For a while now I've been interested in data mining and visualization. When someone posted a link to a dataset of UFO sighting information on Reddit, it seemed as good an opportunity as any to jump in and get my feet wet. There's a lot that could be done with this data, but to start I decided to make a heat map indicating the number of sightings by county, throughout the US.
With the help of this excellent guide over at Flowing Data, this didn't seem too hard at all. The only hiccup was that I needed to determine the county and state from the location field in the data. For the most part, I was able to stitch together data from several other datasets to resolve the city and state format of the location field into the county and state information needed to locate the sighting on the map. Unfortunately, this narrowed down the data from around 63000 sightings to around 43000. For the records where no county and state could be identified, most were either outside the US, or the city name was not connected to a county name in any of the datasets I dug up. Obviously, having a more comprehensive listing of all city names in the US along with the corresponding county in which they reside would be helpful, but working with free data, you take what you can get.
Another confounding factor was that the location field was somewhat noisy and non-uniform. The location might be something like "New York City, NY" (which would be ideal as this could be split on the comma into city and state) or it might say something like "Las Vegas (side of the highway north of town), NV" which fails when simply split on the comma, so even though that particular city and state would be in my data, it wouldn't be identified. I was able to improve the rate at which counties were correctly identified a little by removing all parenthetical remarks, and special-casing any location that already had the word "county" in it.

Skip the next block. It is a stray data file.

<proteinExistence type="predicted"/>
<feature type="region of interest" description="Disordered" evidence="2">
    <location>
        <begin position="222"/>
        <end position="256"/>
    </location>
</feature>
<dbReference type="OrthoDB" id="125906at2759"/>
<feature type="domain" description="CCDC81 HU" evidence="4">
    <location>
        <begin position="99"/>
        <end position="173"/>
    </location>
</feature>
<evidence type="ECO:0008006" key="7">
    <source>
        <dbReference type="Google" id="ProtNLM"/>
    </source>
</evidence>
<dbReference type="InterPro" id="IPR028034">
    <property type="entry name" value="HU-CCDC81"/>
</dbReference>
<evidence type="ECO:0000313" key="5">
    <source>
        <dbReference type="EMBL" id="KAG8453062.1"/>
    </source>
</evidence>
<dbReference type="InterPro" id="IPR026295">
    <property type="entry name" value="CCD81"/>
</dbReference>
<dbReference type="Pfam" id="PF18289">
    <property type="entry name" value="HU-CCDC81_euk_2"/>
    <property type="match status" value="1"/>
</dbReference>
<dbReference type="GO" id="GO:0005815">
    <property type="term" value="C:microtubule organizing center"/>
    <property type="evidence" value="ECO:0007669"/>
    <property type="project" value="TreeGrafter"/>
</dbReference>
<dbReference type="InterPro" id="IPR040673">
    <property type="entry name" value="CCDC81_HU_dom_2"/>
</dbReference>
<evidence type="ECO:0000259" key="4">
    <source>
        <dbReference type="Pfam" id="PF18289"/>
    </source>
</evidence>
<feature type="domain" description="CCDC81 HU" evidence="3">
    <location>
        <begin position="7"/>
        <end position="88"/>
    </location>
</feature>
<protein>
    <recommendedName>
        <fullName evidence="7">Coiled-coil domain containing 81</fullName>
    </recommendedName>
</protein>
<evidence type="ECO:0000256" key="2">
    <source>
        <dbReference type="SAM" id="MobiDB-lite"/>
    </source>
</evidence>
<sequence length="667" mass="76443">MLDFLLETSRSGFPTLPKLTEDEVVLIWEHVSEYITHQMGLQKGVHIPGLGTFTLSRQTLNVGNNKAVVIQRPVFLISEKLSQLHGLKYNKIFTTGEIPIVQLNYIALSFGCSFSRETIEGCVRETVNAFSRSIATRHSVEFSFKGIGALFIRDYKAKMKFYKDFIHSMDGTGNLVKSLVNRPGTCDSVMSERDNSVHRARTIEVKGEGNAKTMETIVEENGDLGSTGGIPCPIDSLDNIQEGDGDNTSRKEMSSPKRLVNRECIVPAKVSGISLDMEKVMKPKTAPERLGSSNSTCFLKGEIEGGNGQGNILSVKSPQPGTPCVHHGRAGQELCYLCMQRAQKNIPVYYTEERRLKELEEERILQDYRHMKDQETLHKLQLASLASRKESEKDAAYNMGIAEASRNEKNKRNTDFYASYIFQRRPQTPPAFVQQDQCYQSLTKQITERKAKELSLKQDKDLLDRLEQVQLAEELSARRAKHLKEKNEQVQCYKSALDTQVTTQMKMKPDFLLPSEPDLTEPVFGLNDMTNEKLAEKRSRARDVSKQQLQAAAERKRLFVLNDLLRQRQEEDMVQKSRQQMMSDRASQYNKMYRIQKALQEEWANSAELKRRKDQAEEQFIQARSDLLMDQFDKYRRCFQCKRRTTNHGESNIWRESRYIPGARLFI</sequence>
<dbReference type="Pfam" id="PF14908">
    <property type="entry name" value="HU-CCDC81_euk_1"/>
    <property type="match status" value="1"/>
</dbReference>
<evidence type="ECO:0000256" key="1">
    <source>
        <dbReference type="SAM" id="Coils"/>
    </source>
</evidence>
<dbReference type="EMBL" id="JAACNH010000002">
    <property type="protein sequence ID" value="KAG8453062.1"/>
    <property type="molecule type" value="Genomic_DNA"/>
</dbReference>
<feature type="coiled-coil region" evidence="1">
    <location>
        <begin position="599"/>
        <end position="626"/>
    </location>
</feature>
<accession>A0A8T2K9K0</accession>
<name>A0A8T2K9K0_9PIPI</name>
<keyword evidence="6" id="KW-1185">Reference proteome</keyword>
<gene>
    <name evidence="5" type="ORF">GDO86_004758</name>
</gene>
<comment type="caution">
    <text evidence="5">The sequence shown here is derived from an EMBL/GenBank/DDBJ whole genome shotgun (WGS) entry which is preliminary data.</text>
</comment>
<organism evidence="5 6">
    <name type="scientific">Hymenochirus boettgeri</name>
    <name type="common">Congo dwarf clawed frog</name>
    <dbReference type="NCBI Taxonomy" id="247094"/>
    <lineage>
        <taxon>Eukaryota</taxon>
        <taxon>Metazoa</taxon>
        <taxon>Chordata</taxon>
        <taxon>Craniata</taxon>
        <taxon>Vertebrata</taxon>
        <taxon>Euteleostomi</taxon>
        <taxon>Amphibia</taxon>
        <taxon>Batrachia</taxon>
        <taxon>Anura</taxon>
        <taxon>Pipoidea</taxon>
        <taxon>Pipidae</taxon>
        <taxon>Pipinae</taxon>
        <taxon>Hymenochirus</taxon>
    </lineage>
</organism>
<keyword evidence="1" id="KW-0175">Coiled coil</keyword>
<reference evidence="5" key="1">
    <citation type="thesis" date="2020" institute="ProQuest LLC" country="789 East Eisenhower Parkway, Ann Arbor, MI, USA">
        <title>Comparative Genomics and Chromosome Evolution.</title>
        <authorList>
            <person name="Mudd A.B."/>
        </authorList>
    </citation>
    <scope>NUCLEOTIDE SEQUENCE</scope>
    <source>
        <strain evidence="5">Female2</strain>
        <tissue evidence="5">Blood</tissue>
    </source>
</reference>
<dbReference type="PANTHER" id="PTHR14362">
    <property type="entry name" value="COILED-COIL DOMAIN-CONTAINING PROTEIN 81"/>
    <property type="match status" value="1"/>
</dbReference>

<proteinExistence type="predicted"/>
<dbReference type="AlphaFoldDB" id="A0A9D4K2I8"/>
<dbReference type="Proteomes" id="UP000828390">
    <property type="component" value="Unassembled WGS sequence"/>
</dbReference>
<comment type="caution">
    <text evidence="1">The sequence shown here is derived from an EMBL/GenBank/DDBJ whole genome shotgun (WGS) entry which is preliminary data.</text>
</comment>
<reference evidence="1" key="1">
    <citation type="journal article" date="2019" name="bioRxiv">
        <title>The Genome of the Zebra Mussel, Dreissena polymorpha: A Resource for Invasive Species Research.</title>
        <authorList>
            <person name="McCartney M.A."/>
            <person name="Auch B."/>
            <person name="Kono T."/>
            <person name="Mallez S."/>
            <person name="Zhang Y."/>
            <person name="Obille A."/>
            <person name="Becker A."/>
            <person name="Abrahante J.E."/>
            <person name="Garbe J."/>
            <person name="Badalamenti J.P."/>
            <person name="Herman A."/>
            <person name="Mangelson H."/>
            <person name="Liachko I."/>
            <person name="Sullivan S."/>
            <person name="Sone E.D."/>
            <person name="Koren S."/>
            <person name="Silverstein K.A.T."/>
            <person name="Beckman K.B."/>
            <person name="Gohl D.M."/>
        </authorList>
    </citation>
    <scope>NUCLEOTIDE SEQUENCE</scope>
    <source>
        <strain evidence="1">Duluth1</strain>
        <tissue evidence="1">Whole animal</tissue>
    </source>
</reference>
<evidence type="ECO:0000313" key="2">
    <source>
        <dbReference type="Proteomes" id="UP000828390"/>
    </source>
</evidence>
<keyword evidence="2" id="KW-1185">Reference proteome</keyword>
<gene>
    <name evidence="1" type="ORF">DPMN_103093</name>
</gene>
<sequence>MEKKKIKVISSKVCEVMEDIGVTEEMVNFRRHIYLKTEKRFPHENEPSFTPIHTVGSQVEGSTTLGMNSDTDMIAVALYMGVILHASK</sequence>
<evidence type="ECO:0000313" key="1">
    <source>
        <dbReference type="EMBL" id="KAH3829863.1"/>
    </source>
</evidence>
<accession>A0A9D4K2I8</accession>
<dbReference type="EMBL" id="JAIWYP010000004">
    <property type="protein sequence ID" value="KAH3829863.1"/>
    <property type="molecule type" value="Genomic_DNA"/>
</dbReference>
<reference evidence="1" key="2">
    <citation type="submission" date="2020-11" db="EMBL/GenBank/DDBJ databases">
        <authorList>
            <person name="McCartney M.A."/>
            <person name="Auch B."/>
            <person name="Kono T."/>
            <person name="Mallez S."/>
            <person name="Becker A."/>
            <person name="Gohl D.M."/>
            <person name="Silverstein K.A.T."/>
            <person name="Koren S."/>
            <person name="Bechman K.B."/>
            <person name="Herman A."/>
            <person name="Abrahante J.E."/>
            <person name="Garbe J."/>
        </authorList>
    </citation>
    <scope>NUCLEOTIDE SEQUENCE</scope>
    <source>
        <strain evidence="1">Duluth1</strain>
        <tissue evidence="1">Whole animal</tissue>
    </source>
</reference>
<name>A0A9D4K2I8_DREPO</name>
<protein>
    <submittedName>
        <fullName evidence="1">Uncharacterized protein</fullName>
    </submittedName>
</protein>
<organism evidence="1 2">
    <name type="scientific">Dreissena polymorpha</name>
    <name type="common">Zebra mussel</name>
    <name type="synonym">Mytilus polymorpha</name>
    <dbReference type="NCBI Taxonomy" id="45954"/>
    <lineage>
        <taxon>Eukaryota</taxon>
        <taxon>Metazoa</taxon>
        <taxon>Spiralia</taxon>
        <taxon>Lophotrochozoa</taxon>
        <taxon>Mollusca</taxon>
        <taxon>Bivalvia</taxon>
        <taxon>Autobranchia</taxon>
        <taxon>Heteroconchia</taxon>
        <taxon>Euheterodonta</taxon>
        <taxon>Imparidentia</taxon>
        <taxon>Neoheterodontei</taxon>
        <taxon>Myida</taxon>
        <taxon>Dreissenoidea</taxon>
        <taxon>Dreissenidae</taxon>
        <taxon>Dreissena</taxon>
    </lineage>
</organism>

But anyway, without any further ado. Let's have a look at the map. Click on it for a larger version.
I think one of the more interesting things to note is that the sighting density seems to roughly correlate with population. The stereotypical idea of a UFO sighting, at least in my mind, is of someone all alone on a dark road out in the middle of nowhere, and is also associated with more rural populations. However, it seems like the more people there are are in a given area, the more likely it is, rougly, that some of them have seen, or thought they saw, a UFO.
I think there's a good deal of information to be mined. I'd also like to get around to seeing if there's any particular day of the week or time of year when sightings are more prevalent. Maybe Friday and Saturday nights when people are more likely to have been drinking? It would also be interesting to not if there's any similarities in description based on sightings that take place around the same time, or in the same place.
If you're interested, you can find all the datasets I used to patch together the data for this analysis at the following locations:
If you'd like to see the code I used to create the map, it's available on my bitbucket account. The numerical FIPs codes ended up being unnecessary, so it's a little more convoluted than I might like, but it works well enough I suppose.
Originally published 2011-01-24 06:29:01